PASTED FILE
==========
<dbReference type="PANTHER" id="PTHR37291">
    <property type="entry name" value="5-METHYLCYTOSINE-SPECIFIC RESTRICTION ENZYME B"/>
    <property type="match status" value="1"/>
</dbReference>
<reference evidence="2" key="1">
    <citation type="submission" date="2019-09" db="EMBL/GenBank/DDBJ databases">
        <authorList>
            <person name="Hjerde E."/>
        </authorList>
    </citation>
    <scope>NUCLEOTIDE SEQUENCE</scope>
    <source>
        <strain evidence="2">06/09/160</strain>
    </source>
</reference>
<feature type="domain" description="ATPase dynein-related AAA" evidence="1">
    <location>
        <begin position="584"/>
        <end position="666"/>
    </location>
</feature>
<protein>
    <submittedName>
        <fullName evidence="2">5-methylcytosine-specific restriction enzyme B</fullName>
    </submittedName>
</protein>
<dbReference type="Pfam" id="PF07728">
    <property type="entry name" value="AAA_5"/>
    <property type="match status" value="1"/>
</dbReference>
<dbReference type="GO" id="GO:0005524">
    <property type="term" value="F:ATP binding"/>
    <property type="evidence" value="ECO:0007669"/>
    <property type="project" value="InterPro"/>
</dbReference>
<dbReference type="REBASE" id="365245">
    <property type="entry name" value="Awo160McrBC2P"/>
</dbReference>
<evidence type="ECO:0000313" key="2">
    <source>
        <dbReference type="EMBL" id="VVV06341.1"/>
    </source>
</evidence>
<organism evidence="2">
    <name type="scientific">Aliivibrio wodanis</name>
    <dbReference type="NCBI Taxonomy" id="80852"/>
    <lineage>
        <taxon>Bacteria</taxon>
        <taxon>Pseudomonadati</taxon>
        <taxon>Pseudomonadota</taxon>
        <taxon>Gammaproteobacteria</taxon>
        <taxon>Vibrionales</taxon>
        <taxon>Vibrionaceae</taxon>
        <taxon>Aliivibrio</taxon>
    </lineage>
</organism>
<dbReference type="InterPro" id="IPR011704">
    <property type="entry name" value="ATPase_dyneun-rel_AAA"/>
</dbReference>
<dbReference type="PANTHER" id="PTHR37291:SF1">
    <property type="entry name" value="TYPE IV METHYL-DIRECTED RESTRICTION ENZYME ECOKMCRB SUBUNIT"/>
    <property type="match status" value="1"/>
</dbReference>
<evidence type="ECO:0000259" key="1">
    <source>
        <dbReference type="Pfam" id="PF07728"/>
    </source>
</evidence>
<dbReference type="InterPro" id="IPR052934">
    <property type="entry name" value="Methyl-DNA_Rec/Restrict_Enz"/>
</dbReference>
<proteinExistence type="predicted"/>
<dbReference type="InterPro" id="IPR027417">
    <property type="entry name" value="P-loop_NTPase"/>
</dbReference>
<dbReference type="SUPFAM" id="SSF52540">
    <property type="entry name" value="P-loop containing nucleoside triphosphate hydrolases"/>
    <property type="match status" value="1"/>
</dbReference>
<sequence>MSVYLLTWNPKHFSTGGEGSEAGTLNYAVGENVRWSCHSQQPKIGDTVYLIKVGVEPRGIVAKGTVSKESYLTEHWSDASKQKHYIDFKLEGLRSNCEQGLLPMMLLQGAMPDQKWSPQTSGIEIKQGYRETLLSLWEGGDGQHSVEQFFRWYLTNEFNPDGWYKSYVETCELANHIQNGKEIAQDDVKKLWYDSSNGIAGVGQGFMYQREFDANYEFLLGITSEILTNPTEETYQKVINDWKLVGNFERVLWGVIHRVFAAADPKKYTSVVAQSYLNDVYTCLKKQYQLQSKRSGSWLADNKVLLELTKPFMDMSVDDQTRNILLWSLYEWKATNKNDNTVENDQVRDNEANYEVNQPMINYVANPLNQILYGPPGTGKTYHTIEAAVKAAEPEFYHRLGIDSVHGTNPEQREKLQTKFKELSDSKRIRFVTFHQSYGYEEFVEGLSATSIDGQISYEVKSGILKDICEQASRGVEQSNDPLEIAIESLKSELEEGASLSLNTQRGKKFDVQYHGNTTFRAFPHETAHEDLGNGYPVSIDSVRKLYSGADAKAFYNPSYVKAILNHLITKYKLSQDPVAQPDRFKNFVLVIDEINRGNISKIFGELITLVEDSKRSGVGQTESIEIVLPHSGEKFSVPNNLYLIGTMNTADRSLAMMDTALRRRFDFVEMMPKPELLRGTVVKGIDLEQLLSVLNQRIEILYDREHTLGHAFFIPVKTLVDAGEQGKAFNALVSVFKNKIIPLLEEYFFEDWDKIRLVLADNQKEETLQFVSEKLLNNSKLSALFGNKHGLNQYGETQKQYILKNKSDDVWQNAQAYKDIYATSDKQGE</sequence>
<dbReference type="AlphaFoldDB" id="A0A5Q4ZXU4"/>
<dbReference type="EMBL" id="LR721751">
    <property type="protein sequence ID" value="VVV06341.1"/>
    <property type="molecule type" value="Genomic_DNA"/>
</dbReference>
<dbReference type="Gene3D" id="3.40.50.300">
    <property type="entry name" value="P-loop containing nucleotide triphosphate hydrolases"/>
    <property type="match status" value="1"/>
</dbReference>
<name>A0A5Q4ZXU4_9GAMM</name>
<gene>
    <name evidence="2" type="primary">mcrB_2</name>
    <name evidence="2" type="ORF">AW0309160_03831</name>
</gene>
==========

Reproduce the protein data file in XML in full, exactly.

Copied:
<dbReference type="PANTHER" id="PTHR37291">
    <property type="entry name" value="5-METHYLCYTOSINE-SPECIFIC RESTRICTION ENZYME B"/>
    <property type="match status" value="1"/>
</dbReference>
<reference evidence="2" key="1">
    <citation type="submission" date="2019-09" db="EMBL/GenBank/DDBJ databases">
        <authorList>
            <person name="Hjerde E."/>
        </authorList>
    </citation>
    <scope>NUCLEOTIDE SEQUENCE</scope>
    <source>
        <strain evidence="2">06/09/160</strain>
    </source>
</reference>
<feature type="domain" description="ATPase dynein-related AAA" evidence="1">
    <location>
        <begin position="584"/>
        <end position="666"/>
    </location>
</feature>
<protein>
    <submittedName>
        <fullName evidence="2">5-methylcytosine-specific restriction enzyme B</fullName>
    </submittedName>
</protein>
<dbReference type="Pfam" id="PF07728">
    <property type="entry name" value="AAA_5"/>
    <property type="match status" value="1"/>
</dbReference>
<dbReference type="GO" id="GO:0005524">
    <property type="term" value="F:ATP binding"/>
    <property type="evidence" value="ECO:0007669"/>
    <property type="project" value="InterPro"/>
</dbReference>
<dbReference type="REBASE" id="365245">
    <property type="entry name" value="Awo160McrBC2P"/>
</dbReference>
<evidence type="ECO:0000313" key="2">
    <source>
        <dbReference type="EMBL" id="VVV06341.1"/>
    </source>
</evidence>
<organism evidence="2">
    <name type="scientific">Aliivibrio wodanis</name>
    <dbReference type="NCBI Taxonomy" id="80852"/>
    <lineage>
        <taxon>Bacteria</taxon>
        <taxon>Pseudomonadati</taxon>
        <taxon>Pseudomonadota</taxon>
        <taxon>Gammaproteobacteria</taxon>
        <taxon>Vibrionales</taxon>
        <taxon>Vibrionaceae</taxon>
        <taxon>Aliivibrio</taxon>
    </lineage>
</organism>
<dbReference type="InterPro" id="IPR011704">
    <property type="entry name" value="ATPase_dyneun-rel_AAA"/>
</dbReference>
<dbReference type="PANTHER" id="PTHR37291:SF1">
    <property type="entry name" value="TYPE IV METHYL-DIRECTED RESTRICTION ENZYME ECOKMCRB SUBUNIT"/>
    <property type="match status" value="1"/>
</dbReference>
<evidence type="ECO:0000259" key="1">
    <source>
        <dbReference type="Pfam" id="PF07728"/>
    </source>
</evidence>
<dbReference type="InterPro" id="IPR052934">
    <property type="entry name" value="Methyl-DNA_Rec/Restrict_Enz"/>
</dbReference>
<proteinExistence type="predicted"/>
<dbReference type="InterPro" id="IPR027417">
    <property type="entry name" value="P-loop_NTPase"/>
</dbReference>
<dbReference type="SUPFAM" id="SSF52540">
    <property type="entry name" value="P-loop containing nucleoside triphosphate hydrolases"/>
    <property type="match status" value="1"/>
</dbReference>
<sequence>MSVYLLTWNPKHFSTGGEGSEAGTLNYAVGENVRWSCHSQQPKIGDTVYLIKVGVEPRGIVAKGTVSKESYLTEHWSDASKQKHYIDFKLEGLRSNCEQGLLPMMLLQGAMPDQKWSPQTSGIEIKQGYRETLLSLWEGGDGQHSVEQFFRWYLTNEFNPDGWYKSYVETCELANHIQNGKEIAQDDVKKLWYDSSNGIAGVGQGFMYQREFDANYEFLLGITSEILTNPTEETYQKVINDWKLVGNFERVLWGVIHRVFAAADPKKYTSVVAQSYLNDVYTCLKKQYQLQSKRSGSWLADNKVLLELTKPFMDMSVDDQTRNILLWSLYEWKATNKNDNTVENDQVRDNEANYEVNQPMINYVANPLNQILYGPPGTGKTYHTIEAAVKAAEPEFYHRLGIDSVHGTNPEQREKLQTKFKELSDSKRIRFVTFHQSYGYEEFVEGLSATSIDGQISYEVKSGILKDICEQASRGVEQSNDPLEIAIESLKSELEEGASLSLNTQRGKKFDVQYHGNTTFRAFPHETAHEDLGNGYPVSIDSVRKLYSGADAKAFYNPSYVKAILNHLITKYKLSQDPVAQPDRFKNFVLVIDEINRGNISKIFGELITLVEDSKRSGVGQTESIEIVLPHSGEKFSVPNNLYLIGTMNTADRSLAMMDTALRRRFDFVEMMPKPELLRGTVVKGIDLEQLLSVLNQRIEILYDREHTLGHAFFIPVKTLVDAGEQGKAFNALVSVFKNKIIPLLEEYFFEDWDKIRLVLADNQKEETLQFVSEKLLNNSKLSALFGNKHGLNQYGETQKQYILKNKSDDVWQNAQAYKDIYATSDKQGE</sequence>
<dbReference type="AlphaFoldDB" id="A0A5Q4ZXU4"/>
<dbReference type="EMBL" id="LR721751">
    <property type="protein sequence ID" value="VVV06341.1"/>
    <property type="molecule type" value="Genomic_DNA"/>
</dbReference>
<dbReference type="Gene3D" id="3.40.50.300">
    <property type="entry name" value="P-loop containing nucleotide triphosphate hydrolases"/>
    <property type="match status" value="1"/>
</dbReference>
<name>A0A5Q4ZXU4_9GAMM</name>
<gene>
    <name evidence="2" type="primary">mcrB_2</name>
    <name evidence="2" type="ORF">AW0309160_03831</name>
</gene>